View Full Version : IMAP vs POP (MobileMe & other)

Let's Sekuhara!
Jul 11, 2008, 06:22 PM
I don't know if this is the best place for this question, but there didn't seem to be any better section of the forums. It does somewhat relate to MobileMe.

IMAP allows us to access and modify our email from anywhere and have changes to the message/folder data reflected in realtime as it is all hosted on a server. In this way it is superior to POP which stores all messages on a local computer and assumes you will only ever check email from that one location. The problem with IMAP arises however when you run out of server space to host all of your emails. Then what to do? You want to back up your old emails to a local machine so you can delete them from the server, but you still want them to be browsable your mail client so you can occasionally reference older messages.

What are some possible solutions to this dilemma? What is the best solution? Are the solutions different for Mail/Thunderbird/Entourage users? What about mac.com/me.com email addresses vs. other email addresses (for businesses etc.)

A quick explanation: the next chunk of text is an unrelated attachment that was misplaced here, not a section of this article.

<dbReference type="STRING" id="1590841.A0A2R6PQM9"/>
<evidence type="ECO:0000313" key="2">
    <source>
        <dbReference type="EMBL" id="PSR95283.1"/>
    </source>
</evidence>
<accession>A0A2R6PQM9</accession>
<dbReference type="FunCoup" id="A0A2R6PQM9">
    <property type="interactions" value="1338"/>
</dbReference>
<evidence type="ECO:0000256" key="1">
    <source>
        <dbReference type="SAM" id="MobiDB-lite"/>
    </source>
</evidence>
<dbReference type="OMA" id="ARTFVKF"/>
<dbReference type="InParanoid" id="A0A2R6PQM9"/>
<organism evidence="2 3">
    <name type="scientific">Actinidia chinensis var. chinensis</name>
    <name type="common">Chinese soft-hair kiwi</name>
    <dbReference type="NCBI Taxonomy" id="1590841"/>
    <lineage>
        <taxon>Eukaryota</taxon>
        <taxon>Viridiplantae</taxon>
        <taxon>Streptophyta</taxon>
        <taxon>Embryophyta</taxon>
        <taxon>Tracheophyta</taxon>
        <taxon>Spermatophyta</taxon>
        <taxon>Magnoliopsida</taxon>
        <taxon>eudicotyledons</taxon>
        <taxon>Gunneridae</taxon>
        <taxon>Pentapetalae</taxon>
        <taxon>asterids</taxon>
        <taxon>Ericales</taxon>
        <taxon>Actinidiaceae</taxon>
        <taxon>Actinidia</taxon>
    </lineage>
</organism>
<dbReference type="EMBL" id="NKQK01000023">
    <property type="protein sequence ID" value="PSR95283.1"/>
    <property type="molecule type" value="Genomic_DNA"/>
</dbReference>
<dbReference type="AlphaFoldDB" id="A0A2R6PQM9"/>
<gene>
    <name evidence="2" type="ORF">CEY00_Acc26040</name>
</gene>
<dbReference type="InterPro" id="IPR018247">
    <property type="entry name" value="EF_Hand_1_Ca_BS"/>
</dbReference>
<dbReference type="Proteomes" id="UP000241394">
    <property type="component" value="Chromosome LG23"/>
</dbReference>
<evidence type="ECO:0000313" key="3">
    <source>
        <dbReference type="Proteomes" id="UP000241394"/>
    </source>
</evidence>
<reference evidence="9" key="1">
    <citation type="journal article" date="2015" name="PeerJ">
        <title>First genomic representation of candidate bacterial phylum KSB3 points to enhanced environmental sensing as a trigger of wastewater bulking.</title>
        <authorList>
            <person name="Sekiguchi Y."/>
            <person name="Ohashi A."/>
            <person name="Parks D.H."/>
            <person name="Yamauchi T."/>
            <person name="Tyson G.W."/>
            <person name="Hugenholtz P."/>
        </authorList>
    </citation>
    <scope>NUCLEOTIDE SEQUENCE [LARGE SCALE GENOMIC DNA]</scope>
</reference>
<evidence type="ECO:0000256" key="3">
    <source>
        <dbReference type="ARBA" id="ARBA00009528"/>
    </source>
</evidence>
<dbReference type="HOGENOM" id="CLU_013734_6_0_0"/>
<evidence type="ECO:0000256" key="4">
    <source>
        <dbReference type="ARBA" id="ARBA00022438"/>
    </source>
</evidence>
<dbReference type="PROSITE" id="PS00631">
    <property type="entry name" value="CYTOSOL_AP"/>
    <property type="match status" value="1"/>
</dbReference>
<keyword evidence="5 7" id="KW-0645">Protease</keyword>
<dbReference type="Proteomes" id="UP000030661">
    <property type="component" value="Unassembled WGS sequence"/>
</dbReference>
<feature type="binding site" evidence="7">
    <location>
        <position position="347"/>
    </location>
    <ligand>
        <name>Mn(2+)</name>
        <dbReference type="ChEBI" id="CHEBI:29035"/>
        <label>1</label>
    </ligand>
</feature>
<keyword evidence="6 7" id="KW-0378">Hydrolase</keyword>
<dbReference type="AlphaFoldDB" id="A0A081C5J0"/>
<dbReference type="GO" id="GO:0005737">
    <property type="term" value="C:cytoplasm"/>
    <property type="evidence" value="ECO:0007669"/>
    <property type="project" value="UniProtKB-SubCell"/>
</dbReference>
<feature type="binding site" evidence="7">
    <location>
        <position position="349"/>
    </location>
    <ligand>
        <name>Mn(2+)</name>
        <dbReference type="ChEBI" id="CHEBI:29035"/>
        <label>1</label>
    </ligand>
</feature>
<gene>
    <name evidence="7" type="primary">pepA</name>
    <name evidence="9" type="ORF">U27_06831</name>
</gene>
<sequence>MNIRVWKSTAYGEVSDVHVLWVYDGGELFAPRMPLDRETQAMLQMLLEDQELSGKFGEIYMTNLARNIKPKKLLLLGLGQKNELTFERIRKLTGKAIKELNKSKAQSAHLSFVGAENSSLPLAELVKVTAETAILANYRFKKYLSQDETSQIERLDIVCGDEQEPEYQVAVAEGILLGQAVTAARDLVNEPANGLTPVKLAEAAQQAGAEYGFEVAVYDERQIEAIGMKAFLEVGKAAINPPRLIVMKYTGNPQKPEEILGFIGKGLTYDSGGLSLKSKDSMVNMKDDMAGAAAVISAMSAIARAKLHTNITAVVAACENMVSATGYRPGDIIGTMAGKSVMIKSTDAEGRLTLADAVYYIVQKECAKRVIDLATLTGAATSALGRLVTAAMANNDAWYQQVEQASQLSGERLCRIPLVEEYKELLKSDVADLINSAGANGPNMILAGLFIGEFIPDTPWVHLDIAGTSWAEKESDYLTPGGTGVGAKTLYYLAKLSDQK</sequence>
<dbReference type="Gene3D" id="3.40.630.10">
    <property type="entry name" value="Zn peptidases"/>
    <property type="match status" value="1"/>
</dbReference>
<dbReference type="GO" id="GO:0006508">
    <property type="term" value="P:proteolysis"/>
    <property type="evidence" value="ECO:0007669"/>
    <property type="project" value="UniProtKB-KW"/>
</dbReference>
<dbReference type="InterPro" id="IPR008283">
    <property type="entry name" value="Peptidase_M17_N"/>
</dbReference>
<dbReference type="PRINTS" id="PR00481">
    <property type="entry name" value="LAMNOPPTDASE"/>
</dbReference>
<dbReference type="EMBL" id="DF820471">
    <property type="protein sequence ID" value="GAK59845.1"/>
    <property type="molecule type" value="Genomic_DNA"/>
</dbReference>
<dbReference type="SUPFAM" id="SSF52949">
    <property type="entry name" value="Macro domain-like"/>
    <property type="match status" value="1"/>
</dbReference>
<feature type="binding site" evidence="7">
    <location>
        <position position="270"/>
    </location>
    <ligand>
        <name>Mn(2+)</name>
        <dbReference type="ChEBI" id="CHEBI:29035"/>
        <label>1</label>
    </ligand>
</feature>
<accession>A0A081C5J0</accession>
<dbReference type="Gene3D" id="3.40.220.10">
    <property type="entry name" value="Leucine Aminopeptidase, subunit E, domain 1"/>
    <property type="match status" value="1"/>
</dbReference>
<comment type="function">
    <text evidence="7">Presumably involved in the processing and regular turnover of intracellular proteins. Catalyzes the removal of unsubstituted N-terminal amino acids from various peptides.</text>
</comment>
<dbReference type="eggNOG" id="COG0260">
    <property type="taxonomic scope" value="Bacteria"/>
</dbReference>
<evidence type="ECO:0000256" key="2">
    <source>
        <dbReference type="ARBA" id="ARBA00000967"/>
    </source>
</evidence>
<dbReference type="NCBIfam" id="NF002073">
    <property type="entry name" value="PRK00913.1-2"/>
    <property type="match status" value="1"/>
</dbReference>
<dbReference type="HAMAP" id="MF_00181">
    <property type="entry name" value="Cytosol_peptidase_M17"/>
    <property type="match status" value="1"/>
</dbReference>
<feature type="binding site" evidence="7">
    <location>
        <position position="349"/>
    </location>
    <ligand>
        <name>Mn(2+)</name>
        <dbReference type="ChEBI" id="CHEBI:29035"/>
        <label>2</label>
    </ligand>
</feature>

Jul 11, 2008, 06:25 PM
You basically covered the pros and cons yourself, and after that it's just a matter of opinion. You can read some more responses here: http://forums.macrumors.com/showthread.php?t=215330

Jul 11, 2008, 06:26 PM
In Mail.app, you can create local folders and simply drag mail from an IMAP account into them. This moves the mail from the IMAP server to your local system, but is still easily accessible in Mail.app.

I access my email from so many different devices that POP is unusable for me.

Let's Sekuhara!
Jul 11, 2008, 06:46 PM
OK, those are some good leads. Yes, pulling older IMAP messages into a local folder seems to be the answer. So then if I can delete the older messages from the server after that, it should solve the problem.

Is there a way to set up automated scheduling for this process?

Jul 11, 2008, 07:03 PM
Have you considered using Gmail IMAP (for personal) or Google Apps IMAP (if for a business)?

Given the amount of storage space they allow, you can keep a lot of old messages for a very long time. I suppose, however, that someday you may still run into the problem of running out of space.